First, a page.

Clockwise from top left, James (Short), Thad, Loni, James (Tall), Carla, and Christy, James (Tall) by himself, and Loni, Christy, and Holley
Monday, September 8, 2008
IT’S BEEN MONTHS…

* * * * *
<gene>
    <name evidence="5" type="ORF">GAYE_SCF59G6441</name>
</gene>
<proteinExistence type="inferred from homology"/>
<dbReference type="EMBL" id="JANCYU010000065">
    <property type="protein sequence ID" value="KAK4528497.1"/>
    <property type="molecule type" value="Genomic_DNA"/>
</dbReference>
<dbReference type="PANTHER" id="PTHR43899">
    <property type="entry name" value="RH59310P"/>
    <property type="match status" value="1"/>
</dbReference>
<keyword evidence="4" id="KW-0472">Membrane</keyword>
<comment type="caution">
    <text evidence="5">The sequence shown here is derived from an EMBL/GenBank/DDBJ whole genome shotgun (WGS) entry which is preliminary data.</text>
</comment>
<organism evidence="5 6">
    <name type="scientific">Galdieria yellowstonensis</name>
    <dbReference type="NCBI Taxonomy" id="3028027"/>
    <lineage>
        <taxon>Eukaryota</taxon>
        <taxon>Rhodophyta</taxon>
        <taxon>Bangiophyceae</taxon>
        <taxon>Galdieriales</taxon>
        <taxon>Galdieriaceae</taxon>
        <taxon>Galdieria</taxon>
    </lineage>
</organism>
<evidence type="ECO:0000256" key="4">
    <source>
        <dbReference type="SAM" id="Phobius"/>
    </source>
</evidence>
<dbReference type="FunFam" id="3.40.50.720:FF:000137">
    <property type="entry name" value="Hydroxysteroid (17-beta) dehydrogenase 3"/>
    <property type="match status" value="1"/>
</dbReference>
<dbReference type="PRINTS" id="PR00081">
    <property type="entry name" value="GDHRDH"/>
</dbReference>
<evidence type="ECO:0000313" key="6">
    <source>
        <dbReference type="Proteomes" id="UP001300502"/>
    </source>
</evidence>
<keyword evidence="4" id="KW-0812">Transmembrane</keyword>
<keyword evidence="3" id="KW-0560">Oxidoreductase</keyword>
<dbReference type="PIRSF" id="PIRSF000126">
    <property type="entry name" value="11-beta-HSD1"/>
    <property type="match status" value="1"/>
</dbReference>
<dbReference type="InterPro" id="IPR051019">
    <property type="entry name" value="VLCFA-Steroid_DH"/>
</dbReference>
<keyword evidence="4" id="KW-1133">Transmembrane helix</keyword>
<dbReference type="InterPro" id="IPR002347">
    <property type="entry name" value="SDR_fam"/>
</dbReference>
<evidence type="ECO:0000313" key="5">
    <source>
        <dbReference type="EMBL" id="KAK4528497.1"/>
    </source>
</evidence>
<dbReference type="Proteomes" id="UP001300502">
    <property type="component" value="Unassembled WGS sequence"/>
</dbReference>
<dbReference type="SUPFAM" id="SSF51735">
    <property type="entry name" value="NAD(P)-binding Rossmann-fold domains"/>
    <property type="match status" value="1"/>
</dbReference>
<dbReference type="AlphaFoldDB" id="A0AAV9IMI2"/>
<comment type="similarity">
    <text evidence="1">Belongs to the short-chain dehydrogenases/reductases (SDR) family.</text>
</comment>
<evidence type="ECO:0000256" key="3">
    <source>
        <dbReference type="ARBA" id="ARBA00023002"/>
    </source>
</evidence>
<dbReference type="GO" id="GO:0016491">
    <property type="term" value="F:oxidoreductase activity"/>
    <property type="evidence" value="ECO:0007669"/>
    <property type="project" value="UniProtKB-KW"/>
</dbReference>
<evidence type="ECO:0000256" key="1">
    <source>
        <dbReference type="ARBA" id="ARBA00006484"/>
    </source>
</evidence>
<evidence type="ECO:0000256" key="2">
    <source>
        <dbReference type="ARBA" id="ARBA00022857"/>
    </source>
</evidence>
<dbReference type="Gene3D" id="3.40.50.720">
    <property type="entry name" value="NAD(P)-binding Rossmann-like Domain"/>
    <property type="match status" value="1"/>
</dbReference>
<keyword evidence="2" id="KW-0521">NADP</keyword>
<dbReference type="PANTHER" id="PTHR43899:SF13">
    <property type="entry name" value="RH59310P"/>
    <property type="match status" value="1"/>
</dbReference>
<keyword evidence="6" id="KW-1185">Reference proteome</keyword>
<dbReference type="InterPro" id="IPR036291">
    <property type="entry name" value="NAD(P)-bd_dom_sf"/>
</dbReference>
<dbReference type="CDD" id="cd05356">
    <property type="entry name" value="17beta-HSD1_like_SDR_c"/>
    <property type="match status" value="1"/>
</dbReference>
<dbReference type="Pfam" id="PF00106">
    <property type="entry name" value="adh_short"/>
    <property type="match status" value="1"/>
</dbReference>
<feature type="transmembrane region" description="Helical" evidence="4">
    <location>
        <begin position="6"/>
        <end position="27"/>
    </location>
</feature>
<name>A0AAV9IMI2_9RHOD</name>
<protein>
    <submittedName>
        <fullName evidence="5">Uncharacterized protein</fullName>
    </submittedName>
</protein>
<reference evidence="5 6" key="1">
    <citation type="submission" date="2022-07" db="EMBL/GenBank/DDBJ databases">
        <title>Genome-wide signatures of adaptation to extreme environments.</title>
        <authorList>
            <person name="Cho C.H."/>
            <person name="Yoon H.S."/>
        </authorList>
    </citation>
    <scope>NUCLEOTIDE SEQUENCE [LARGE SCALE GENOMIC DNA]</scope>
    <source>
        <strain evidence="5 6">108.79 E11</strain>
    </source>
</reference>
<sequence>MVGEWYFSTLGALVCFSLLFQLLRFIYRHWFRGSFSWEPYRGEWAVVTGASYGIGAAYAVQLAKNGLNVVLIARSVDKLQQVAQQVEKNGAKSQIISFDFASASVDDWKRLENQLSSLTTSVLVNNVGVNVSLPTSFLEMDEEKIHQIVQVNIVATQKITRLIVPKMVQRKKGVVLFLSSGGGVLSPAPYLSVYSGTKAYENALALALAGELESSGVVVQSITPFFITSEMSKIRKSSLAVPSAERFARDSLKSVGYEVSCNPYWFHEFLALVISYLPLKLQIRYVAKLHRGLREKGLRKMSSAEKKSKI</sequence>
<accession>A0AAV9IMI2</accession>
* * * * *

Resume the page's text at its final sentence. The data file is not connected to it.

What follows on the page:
…literally, it’s been months since I’ve posted on the Rocky Woodbridge Journal. I apologize for the long internet silence. We’ve been pretty busy over the past few months with workshops, organizing clubs, writing grants, having a visitor from the US, and lots and lots of travelling. Also over the past couple of months, we have lost most of our Mpwapwa crew. Our good friends Loni, Holley, James and Jane, and James and Christy have all returned to the US after finishing their two years of Peace Corps service which leaves only four of us here in Mpwapwa: Ben, Thad, and Carla and me. Having good American friends that you can periodically hang out with in your region is crucial to the psychological wellbeing of most volunteers. We have a few good Tanzanian friends, but sometimes you just want to speak English with a fellow American that will know where you’re coming from. Having said that, we’re still doing well here. To be honest, since we’ve been travelling so much over the past few months, we crave being in our village for more than just a week at a time. When we are here, we find ourselves incredibly busy. We’re usually at the secondary school meeting with different clubs and organizing with a few of the teachers. Carla has started an English club, my Art club is still going well, and we’ve started working more with the Tumaini (Hope) club for Orphans and Vulnerable Children (OVC). Carla’s English club is going well. She’s working with the students to improve their basic conversational skills. Even though most subjects are taught in English, it amounts to little more than a teacher copying out of the book and onto the blackboard and then the students copying into their notebooks. There’s little to no comprehension of the language and that’s true among the teachers as well. Carla is doing her level best to make English club a fun time for the kids. Meanwhile, my art club is moving right along. There are only a few students who are really serious about drawing and they show up for every session. I’ve basically given them a place where they can draw for a couple hours twice a week. My main objective with these kids is to foster in them that they can draw whatever they want, not just from magazine photos of rap artists. I’m trying to encourage creative thought which is not highly valued in Tanzanian culture. If you do something outside of the group or outside the norm, you’re judged for it. We’re working on drawing skills and projection techniques for enlarging pictures. I’d like to be able to do a mural with these students eventually: one that they conceive of and design themselves. Tumaini Club is a group of 59 secondary students that are Orphans or Vulnerable Children (OVC). In the developing world, and specifically in Tanzania, OVC is a term used to describe a person under 18 who has lost at least one parent and/or is living under difficult circumstances such as alcoholic or abusive caretaker, elderly or disabled caretaker, financial hardship, etc. The members of Tumaini (the Swahili word for hope) are currently working on a vegetable garden at the secondary school, from which they sell mchicha (a Tanzanian variety of spinach) to local vendors. Recently, we’ve been working with Carla’s counterpart, Renfrida, and secondary school teacher Mr. Nickson, both professional tailors, in order to diversify the club’s activities. Renfrida and Nickson have agreed to teach sewing fundamentals to the club members. Our hope is that the students will be able to supplement their small vegetable gardening enterprise with a sewing business. I am currently writing a small grant to acquire a sewing machine, sewing supplies, and garden tools, so that Tumaini Club can have a fighting chance for success. All too often the case is that students lose interest in activities for lack of proper equipment, insufficient supplies, and lackluster leadership. We’re trying to lead by example: we’re at the school when we say we will be, we do what we say we’re going to do, and we’re trying to teach that it’s better to earn by hard work than asking for handouts. Also, we are teaching the club members about different gardening techniques like permaculture. The students are just happy to be doing something different. Along those lines, we just acquired a volleyball from James and Christy and we’re planning on teaching the students how to play. Mr. Nickson is really excited about this. Every time I see him he asks if I’ve downloaded the rules yet. It’s really refreshing to see this type of enthusiasm in the village and it makes our job here a lot easier. I’ve included some pictures so you all can get a visual of what I’m talking about. Enjoy.